No one sees the need for insurance when life is going well. In fact, we often complain about paying monthly premiums on something that we’ll “never need anyway.” But once that car wreck, house fire or flood happens, we’re thankful we have the policy. Many startups view security in the same light as flood or fire insurance; it doesn’t get the same love that building an application or growing the company gets. But every day that startup founders neglect security is another day they’re exposing themselves to serious risk.
What can safe crackers and hamburgers teach us about preventing password security breaches? And what’s the difference between encryption and hashing anyway? Salting? Bcrypt? We all know that password security is very important; the fear of a password security breach keeps developers up at night, and if it happens at the wrong time it can shatter users’ confidence in your software or stunt your application’s growth. There are a lot of different ways to protect passwords, so how do we know which one to choose?
There are many options when trying to assess the security posture of your application and its hosting environment. Some choose to start from the top of the stack down and look at the application directly, while others might look at the supporting infrastructure first, including the network itself, the firewall rules, running services, and web server configurations. Regardless of the approach, enterprises must protect the integrity of their application and data by proactively identifying potential attack vectors or vulnerabilities. Certain regulation and standards even require periodic vulnerability assessments.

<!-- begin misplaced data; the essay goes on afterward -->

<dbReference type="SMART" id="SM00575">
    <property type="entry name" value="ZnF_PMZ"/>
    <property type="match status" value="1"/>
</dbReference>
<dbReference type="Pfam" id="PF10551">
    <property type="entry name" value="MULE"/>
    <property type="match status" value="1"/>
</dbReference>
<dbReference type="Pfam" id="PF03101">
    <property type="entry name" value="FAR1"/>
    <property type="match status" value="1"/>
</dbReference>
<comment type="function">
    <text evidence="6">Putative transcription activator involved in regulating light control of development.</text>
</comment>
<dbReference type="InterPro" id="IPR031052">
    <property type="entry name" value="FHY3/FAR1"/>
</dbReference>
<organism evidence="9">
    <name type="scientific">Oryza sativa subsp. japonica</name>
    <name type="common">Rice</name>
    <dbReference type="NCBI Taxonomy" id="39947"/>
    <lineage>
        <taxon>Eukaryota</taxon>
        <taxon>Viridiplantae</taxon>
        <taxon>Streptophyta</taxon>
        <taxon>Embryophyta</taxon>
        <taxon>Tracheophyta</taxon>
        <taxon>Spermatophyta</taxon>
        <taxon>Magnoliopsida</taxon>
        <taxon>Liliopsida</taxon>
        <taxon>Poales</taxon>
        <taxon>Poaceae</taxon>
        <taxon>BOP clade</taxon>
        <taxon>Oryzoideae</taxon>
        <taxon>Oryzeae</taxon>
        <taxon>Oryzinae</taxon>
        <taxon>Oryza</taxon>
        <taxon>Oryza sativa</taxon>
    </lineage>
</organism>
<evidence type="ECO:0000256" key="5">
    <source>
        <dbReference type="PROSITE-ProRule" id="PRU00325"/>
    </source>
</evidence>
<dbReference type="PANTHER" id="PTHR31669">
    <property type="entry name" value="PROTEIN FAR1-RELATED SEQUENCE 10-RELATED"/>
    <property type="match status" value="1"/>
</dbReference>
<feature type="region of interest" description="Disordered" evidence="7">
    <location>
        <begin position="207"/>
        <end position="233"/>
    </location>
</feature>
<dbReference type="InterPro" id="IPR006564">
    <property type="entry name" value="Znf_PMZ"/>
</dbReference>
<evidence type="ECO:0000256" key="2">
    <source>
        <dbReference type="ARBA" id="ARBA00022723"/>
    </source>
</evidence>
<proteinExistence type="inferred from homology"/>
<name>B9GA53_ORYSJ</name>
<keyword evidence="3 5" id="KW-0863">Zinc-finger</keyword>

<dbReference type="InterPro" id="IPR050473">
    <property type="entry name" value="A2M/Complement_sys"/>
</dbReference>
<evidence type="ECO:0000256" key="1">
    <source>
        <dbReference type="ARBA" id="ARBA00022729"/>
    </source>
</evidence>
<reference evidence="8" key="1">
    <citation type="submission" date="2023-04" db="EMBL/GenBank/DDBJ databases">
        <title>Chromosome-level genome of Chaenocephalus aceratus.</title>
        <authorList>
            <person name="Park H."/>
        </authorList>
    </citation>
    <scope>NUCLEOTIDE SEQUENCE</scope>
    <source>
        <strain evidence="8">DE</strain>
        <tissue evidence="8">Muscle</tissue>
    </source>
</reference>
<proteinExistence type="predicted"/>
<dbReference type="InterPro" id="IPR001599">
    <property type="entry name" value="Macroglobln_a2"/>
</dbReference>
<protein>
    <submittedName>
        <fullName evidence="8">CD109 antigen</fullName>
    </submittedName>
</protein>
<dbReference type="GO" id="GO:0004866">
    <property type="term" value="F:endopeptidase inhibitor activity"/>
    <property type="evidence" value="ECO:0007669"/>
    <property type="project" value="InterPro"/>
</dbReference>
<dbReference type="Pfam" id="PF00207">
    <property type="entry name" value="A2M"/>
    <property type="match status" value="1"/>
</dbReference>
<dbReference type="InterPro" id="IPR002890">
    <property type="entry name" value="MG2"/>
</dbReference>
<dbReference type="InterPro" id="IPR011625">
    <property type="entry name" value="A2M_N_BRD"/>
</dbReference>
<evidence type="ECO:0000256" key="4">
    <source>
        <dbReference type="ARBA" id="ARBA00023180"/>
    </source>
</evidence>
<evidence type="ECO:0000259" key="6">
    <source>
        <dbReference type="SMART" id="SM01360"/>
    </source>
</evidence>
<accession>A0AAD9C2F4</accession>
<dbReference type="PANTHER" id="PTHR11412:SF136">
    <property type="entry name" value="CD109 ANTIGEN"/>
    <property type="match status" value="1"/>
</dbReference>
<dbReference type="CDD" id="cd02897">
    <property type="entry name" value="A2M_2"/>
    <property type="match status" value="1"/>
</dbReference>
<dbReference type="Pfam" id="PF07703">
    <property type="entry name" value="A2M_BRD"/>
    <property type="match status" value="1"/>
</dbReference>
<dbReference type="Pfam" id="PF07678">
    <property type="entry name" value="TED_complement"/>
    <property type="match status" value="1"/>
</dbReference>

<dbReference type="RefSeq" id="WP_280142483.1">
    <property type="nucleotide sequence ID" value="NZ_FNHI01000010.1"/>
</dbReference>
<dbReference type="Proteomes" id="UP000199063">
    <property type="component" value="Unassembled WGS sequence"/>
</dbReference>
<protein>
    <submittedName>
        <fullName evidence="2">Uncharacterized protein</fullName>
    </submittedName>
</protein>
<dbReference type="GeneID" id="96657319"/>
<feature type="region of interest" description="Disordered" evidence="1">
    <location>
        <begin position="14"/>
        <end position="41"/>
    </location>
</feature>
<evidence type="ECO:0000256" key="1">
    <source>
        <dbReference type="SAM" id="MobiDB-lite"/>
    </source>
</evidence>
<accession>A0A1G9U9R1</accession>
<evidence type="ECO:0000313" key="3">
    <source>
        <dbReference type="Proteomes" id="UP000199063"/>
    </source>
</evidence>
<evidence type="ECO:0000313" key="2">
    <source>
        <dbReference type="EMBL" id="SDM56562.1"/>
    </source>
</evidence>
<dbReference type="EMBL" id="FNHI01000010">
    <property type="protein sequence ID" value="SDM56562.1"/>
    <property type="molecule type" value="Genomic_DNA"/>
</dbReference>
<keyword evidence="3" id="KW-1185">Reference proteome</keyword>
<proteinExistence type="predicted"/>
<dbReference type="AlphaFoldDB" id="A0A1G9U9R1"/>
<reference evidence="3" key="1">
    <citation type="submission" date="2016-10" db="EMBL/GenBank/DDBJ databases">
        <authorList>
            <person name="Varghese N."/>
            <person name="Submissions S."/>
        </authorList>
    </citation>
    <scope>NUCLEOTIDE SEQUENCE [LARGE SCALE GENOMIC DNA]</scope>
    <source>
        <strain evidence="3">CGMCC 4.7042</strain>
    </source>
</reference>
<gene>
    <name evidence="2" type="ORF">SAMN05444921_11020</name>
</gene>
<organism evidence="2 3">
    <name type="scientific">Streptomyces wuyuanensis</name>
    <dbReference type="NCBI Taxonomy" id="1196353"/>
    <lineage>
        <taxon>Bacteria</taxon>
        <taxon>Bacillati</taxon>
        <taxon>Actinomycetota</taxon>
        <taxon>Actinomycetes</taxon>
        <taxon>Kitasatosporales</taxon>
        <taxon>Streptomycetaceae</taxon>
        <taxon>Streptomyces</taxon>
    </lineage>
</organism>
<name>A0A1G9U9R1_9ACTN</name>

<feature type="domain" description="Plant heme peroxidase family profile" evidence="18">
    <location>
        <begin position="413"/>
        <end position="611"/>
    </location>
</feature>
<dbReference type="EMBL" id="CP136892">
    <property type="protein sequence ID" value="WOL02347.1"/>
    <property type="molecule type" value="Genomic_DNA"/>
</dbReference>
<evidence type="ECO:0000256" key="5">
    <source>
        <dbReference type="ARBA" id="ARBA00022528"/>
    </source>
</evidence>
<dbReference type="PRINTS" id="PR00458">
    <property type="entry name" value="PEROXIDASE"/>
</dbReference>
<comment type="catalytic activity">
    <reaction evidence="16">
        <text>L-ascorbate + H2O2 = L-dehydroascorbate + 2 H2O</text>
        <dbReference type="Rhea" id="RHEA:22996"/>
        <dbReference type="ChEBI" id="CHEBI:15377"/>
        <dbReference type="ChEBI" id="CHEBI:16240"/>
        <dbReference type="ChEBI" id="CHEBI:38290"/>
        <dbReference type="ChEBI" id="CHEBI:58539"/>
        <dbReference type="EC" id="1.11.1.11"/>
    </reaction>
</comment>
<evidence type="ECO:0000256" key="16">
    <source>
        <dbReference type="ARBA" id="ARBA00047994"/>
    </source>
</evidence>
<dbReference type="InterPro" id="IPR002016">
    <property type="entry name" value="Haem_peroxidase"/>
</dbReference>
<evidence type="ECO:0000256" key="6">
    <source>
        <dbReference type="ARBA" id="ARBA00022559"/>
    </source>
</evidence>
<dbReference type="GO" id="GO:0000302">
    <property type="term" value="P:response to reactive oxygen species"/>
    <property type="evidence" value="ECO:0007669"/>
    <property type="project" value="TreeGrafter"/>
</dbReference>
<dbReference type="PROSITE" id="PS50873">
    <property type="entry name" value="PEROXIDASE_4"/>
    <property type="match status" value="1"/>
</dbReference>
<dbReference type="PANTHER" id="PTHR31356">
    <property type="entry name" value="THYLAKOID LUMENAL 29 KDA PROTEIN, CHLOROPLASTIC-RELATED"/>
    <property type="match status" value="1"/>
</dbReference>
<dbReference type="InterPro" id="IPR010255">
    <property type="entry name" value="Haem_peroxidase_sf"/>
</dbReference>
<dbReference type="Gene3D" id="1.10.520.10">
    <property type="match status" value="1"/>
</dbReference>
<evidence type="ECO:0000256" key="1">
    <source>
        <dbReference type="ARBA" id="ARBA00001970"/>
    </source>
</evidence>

One of the common questions we hear from customers who are moving to the cloud is about security. Many times customers believe that security is something they have to take on by themselves or something that is automatically taken care of by a cloud provider.
This is a guest post written and contributed by Elad Yoran, CEO of Vaultive, a Rackspace Cloud Tools partner. Vaultive provides cloud data encryption solutions designed to maintain the control, security and compliance of data processed by cloud-based services.
We know that the public internet can be a scary place for servers. Log files of servers attached to public addresses show regular port scans and URL snooping and are a constant reminder that your hosts are one misconfiguration away from catastrophe.
ionGrid Nexus offers secure mobile access to corporate file repositories and reliable interaction with documents to simultaneously address the needs of enterprise end users and IT. Simple to install over corporate networks, Nexus offers comprehensive mobile document protection that ensures IT security policies and access controls are preserved at the file level and eliminates the need for costly mobile document management solutions.
This week, our Anatomy Of An Attack infographic showcased steps hackers may take to crack into your systems. The goal was to show the discovery process that an attacker goes through when looking to do something nasty. We’re not looking to spark fear, but instead to instill some common sense goals to lock down systems before attackers have a chance to penetrate them.
How does access to web properties end up in the hands of a hacker? In this interactive piece, we’ll take you through the steps on how an attacker goes about targeting an organization. The primary goal of such an attack could be to gain access to competitive intelligence, to interfere with business by modifying or defacing a web site or to otherwise disrupt normal business activities – which can all affect you.